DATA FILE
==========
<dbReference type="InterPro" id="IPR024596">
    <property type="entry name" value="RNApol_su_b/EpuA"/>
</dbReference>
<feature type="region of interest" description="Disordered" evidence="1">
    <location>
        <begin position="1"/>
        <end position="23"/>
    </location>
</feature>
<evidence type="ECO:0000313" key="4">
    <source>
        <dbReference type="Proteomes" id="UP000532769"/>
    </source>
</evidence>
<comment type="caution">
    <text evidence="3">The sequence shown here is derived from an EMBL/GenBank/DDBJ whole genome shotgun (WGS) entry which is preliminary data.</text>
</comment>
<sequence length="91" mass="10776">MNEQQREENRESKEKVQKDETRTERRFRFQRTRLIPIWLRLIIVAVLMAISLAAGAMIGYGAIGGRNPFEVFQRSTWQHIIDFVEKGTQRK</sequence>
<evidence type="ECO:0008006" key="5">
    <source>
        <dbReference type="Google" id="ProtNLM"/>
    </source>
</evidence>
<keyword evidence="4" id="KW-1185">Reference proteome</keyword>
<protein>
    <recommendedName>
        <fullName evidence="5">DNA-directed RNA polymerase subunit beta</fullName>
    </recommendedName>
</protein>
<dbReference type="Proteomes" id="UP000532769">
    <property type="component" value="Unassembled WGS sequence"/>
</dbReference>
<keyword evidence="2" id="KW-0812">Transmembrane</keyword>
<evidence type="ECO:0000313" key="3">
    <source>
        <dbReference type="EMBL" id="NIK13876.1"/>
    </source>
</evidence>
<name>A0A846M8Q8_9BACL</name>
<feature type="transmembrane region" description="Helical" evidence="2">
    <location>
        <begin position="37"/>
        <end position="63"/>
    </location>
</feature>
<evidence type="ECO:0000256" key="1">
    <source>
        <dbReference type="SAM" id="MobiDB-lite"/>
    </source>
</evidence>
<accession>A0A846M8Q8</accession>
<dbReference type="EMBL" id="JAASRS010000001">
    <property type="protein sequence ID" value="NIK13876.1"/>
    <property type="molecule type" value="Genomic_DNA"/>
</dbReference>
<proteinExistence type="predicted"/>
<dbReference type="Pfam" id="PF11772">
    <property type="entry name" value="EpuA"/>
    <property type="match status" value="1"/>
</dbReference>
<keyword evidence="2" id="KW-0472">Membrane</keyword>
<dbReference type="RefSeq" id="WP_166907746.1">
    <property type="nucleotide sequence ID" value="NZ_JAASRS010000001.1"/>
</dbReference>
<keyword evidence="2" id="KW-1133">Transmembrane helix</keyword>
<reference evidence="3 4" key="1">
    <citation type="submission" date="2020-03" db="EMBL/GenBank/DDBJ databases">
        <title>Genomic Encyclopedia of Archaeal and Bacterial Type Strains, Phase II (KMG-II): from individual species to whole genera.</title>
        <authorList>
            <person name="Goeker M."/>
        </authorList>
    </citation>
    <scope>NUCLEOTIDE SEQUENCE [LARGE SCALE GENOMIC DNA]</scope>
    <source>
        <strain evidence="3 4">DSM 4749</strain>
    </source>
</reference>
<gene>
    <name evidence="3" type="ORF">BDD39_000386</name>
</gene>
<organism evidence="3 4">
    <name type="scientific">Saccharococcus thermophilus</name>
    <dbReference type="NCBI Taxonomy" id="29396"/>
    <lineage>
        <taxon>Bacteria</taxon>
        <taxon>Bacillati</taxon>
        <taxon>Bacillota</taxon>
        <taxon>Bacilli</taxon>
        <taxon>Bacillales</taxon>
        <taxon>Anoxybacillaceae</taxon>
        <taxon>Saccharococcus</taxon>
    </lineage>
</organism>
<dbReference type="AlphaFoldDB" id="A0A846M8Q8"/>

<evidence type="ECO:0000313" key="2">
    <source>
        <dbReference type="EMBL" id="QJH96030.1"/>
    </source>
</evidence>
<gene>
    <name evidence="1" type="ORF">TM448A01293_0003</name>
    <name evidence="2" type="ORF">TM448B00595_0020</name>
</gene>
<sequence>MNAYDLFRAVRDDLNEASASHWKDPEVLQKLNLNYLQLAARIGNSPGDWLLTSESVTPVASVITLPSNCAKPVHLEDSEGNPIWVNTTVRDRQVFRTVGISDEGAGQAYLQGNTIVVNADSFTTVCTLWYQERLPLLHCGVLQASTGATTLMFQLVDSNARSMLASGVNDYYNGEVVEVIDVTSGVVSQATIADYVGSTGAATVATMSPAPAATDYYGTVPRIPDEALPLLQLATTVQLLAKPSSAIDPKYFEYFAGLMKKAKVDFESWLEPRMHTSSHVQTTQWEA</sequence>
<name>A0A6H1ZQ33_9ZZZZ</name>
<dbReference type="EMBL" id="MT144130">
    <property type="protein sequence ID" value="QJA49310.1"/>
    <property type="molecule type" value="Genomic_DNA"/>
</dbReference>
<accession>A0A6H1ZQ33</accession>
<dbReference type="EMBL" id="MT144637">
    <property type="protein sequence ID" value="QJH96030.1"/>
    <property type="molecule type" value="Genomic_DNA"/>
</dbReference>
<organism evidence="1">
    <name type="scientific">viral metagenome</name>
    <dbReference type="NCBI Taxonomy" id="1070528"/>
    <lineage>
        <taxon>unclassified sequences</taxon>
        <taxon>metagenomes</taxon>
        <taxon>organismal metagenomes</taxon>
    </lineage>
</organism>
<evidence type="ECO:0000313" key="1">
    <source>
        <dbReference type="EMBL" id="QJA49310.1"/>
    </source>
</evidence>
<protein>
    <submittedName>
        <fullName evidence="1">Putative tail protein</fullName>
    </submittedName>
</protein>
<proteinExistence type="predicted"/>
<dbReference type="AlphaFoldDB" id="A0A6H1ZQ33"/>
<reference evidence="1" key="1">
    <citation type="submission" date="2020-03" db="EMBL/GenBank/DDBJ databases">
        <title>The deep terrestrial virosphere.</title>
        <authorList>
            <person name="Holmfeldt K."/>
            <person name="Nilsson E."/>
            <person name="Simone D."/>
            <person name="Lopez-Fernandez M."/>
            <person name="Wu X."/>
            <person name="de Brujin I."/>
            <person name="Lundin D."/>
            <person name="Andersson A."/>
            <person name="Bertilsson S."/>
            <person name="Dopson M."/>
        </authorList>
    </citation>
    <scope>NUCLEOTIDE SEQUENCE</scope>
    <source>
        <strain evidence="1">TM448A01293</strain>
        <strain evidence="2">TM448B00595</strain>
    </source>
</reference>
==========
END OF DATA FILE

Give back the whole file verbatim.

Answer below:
<dbReference type="InterPro" id="IPR024596">
    <property type="entry name" value="RNApol_su_b/EpuA"/>
</dbReference>
<feature type="region of interest" description="Disordered" evidence="1">
    <location>
        <begin position="1"/>
        <end position="23"/>
    </location>
</feature>
<evidence type="ECO:0000313" key="4">
    <source>
        <dbReference type="Proteomes" id="UP000532769"/>
    </source>
</evidence>
<comment type="caution">
    <text evidence="3">The sequence shown here is derived from an EMBL/GenBank/DDBJ whole genome shotgun (WGS) entry which is preliminary data.</text>
</comment>
<sequence length="91" mass="10776">MNEQQREENRESKEKVQKDETRTERRFRFQRTRLIPIWLRLIIVAVLMAISLAAGAMIGYGAIGGRNPFEVFQRSTWQHIIDFVEKGTQRK</sequence>
<evidence type="ECO:0008006" key="5">
    <source>
        <dbReference type="Google" id="ProtNLM"/>
    </source>
</evidence>
<keyword evidence="4" id="KW-1185">Reference proteome</keyword>
<protein>
    <recommendedName>
        <fullName evidence="5">DNA-directed RNA polymerase subunit beta</fullName>
    </recommendedName>
</protein>
<dbReference type="Proteomes" id="UP000532769">
    <property type="component" value="Unassembled WGS sequence"/>
</dbReference>
<keyword evidence="2" id="KW-0812">Transmembrane</keyword>
<evidence type="ECO:0000313" key="3">
    <source>
        <dbReference type="EMBL" id="NIK13876.1"/>
    </source>
</evidence>
<name>A0A846M8Q8_9BACL</name>
<feature type="transmembrane region" description="Helical" evidence="2">
    <location>
        <begin position="37"/>
        <end position="63"/>
    </location>
</feature>
<evidence type="ECO:0000256" key="1">
    <source>
        <dbReference type="SAM" id="MobiDB-lite"/>
    </source>
</evidence>
<accession>A0A846M8Q8</accession>
<dbReference type="EMBL" id="JAASRS010000001">
    <property type="protein sequence ID" value="NIK13876.1"/>
    <property type="molecule type" value="Genomic_DNA"/>
</dbReference>
<proteinExistence type="predicted"/>
<dbReference type="Pfam" id="PF11772">
    <property type="entry name" value="EpuA"/>
    <property type="match status" value="1"/>
</dbReference>
<keyword evidence="2" id="KW-0472">Membrane</keyword>
<dbReference type="RefSeq" id="WP_166907746.1">
    <property type="nucleotide sequence ID" value="NZ_JAASRS010000001.1"/>
</dbReference>
<keyword evidence="2" id="KW-1133">Transmembrane helix</keyword>
<reference evidence="3 4" key="1">
    <citation type="submission" date="2020-03" db="EMBL/GenBank/DDBJ databases">
        <title>Genomic Encyclopedia of Archaeal and Bacterial Type Strains, Phase II (KMG-II): from individual species to whole genera.</title>
        <authorList>
            <person name="Goeker M."/>
        </authorList>
    </citation>
    <scope>NUCLEOTIDE SEQUENCE [LARGE SCALE GENOMIC DNA]</scope>
    <source>
        <strain evidence="3 4">DSM 4749</strain>
    </source>
</reference>
<gene>
    <name evidence="3" type="ORF">BDD39_000386</name>
</gene>
<organism evidence="3 4">
    <name type="scientific">Saccharococcus thermophilus</name>
    <dbReference type="NCBI Taxonomy" id="29396"/>
    <lineage>
        <taxon>Bacteria</taxon>
        <taxon>Bacillati</taxon>
        <taxon>Bacillota</taxon>
        <taxon>Bacilli</taxon>
        <taxon>Bacillales</taxon>
        <taxon>Anoxybacillaceae</taxon>
        <taxon>Saccharococcus</taxon>
    </lineage>
</organism>
<dbReference type="AlphaFoldDB" id="A0A846M8Q8"/>

<evidence type="ECO:0000313" key="2">
    <source>
        <dbReference type="EMBL" id="QJH96030.1"/>
    </source>
</evidence>
<gene>
    <name evidence="1" type="ORF">TM448A01293_0003</name>
    <name evidence="2" type="ORF">TM448B00595_0020</name>
</gene>
<sequence>MNAYDLFRAVRDDLNEASASHWKDPEVLQKLNLNYLQLAARIGNSPGDWLLTSESVTPVASVITLPSNCAKPVHLEDSEGNPIWVNTTVRDRQVFRTVGISDEGAGQAYLQGNTIVVNADSFTTVCTLWYQERLPLLHCGVLQASTGATTLMFQLVDSNARSMLASGVNDYYNGEVVEVIDVTSGVVSQATIADYVGSTGAATVATMSPAPAATDYYGTVPRIPDEALPLLQLATTVQLLAKPSSAIDPKYFEYFAGLMKKAKVDFESWLEPRMHTSSHVQTTQWEA</sequence>
<name>A0A6H1ZQ33_9ZZZZ</name>
<dbReference type="EMBL" id="MT144130">
    <property type="protein sequence ID" value="QJA49310.1"/>
    <property type="molecule type" value="Genomic_DNA"/>
</dbReference>
<accession>A0A6H1ZQ33</accession>
<dbReference type="EMBL" id="MT144637">
    <property type="protein sequence ID" value="QJH96030.1"/>
    <property type="molecule type" value="Genomic_DNA"/>
</dbReference>
<organism evidence="1">
    <name type="scientific">viral metagenome</name>
    <dbReference type="NCBI Taxonomy" id="1070528"/>
    <lineage>
        <taxon>unclassified sequences</taxon>
        <taxon>metagenomes</taxon>
        <taxon>organismal metagenomes</taxon>
    </lineage>
</organism>
<evidence type="ECO:0000313" key="1">
    <source>
        <dbReference type="EMBL" id="QJA49310.1"/>
    </source>
</evidence>
<protein>
    <submittedName>
        <fullName evidence="1">Putative tail protein</fullName>
    </submittedName>
</protein>
<proteinExistence type="predicted"/>
<dbReference type="AlphaFoldDB" id="A0A6H1ZQ33"/>
<reference evidence="1" key="1">
    <citation type="submission" date="2020-03" db="EMBL/GenBank/DDBJ databases">
        <title>The deep terrestrial virosphere.</title>
        <authorList>
            <person name="Holmfeldt K."/>
            <person name="Nilsson E."/>
            <person name="Simone D."/>
            <person name="Lopez-Fernandez M."/>
            <person name="Wu X."/>
            <person name="de Brujin I."/>
            <person name="Lundin D."/>
            <person name="Andersson A."/>
            <person name="Bertilsson S."/>
            <person name="Dopson M."/>
        </authorList>
    </citation>
    <scope>NUCLEOTIDE SEQUENCE</scope>
    <source>
        <strain evidence="1">TM448A01293</strain>
        <strain evidence="2">TM448B00595</strain>
    </source>
</reference>